A propos my difficulty plumbing the depths of the minds of some people, I have now finished reading Richard Dawkins' latest book, The Greatest Show on Earth. As I think I explained, this is his effort to respond, with a flood of facts, to the evolution deniers and creationists who number 40% of the American population, and smaller but still sizeable portions of European populations. In an Appendix, Dawkins reports in more detail on some polling, the results of which are really quite appalling. It seems, for example, that in a number of European countries, including Great Britain, roughly 20% of those polled think that the earth goes around the sun every month. As Dawkins says with exasperation, "What, I wonder, do they think a year is?"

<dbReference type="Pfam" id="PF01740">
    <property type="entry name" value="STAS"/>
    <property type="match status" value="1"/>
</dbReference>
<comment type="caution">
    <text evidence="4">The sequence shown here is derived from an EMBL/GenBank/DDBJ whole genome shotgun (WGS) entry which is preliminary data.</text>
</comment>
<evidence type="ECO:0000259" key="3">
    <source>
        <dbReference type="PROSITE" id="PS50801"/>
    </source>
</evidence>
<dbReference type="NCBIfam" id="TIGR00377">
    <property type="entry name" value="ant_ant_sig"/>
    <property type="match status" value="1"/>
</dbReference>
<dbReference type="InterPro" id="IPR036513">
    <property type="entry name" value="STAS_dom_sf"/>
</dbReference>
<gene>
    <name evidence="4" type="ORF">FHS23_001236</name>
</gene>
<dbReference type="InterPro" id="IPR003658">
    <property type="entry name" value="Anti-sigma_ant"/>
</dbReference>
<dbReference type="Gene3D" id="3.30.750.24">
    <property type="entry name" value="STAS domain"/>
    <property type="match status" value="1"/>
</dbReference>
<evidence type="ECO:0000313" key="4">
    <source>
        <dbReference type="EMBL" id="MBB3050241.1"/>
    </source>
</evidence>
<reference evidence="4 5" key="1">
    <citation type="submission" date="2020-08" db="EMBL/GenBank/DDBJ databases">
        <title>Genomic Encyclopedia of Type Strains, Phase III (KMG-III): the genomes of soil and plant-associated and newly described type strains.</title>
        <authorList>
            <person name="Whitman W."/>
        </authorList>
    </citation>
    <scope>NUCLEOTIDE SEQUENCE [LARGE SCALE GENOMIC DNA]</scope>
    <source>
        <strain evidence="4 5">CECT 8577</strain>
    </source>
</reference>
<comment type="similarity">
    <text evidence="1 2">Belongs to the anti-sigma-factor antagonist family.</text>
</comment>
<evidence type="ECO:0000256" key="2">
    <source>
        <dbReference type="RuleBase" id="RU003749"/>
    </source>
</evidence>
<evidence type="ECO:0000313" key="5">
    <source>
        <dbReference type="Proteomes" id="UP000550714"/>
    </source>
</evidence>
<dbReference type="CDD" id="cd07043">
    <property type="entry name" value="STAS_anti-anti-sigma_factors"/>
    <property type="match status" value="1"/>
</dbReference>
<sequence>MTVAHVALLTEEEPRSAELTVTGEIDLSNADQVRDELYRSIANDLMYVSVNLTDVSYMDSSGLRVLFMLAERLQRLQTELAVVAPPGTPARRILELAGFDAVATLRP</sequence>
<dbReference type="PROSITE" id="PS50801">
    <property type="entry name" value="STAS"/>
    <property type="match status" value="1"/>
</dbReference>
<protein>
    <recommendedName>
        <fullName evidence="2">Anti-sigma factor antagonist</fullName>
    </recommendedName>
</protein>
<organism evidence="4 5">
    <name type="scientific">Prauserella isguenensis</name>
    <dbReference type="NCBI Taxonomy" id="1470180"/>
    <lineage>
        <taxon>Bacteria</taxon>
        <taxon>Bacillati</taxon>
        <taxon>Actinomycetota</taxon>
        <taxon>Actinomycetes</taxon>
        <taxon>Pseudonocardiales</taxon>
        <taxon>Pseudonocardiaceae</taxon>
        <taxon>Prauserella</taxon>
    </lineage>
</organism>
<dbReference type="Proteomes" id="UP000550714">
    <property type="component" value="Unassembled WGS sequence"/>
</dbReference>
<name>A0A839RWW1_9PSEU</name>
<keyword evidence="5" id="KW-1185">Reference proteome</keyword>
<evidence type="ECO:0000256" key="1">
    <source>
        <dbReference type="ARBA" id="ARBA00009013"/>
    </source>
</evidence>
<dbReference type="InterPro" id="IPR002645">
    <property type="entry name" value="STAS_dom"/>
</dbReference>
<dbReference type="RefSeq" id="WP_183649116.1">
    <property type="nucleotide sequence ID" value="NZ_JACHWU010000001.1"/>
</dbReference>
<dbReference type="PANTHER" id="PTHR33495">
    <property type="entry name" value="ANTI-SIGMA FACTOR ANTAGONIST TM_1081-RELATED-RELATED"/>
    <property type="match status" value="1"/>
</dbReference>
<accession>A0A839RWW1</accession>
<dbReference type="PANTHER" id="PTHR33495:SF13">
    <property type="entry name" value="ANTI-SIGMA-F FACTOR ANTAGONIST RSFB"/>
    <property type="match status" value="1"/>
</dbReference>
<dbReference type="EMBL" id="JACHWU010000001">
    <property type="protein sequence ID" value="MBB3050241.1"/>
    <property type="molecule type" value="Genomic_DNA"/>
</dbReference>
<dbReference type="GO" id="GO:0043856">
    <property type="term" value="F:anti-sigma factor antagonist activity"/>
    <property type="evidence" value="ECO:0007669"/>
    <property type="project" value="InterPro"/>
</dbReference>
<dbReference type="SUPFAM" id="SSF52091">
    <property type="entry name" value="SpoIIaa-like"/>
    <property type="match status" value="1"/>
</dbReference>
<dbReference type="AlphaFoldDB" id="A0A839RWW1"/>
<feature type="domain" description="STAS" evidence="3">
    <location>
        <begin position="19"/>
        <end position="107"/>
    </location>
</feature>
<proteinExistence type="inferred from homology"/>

This actually raises a broader and deeper question that is worth reflecting on in a systematic manner. We tend somewhat unthinkingly to suppose that because so many people use the technology of the modern age -- television, cell phones, computers, automobiles,PDAs and all the rest -- they must have some general sense of the science underlying that technology. But it seems to me much more likely that this is not at all the case. Many, many people who think of themselves as quite au courant [except that they wouldn't use that phrase] with modern technology actually have a very primitive relationship to it. They know, in a brute sort of way, that pushing this button produces that result. They know how to text, but have no idea of the electronic processes by which text messages are created and transmitted. They are, in fact, simply clueless about the world. I recall fifty-six years ago, when I was sailing on a student ship from New York to Southhampton, England, hearing two young women asking the purser where the mailbox was on the ship. They had just written home, and wanted to send their letters off right away. Very patiently [I thought], he explained to them that as they were on a ship in the middle of the ocean, the letters would not be mailed until they reached port. The women were quite put out, and not a bit embarrassed by the sheer stupidity of their question.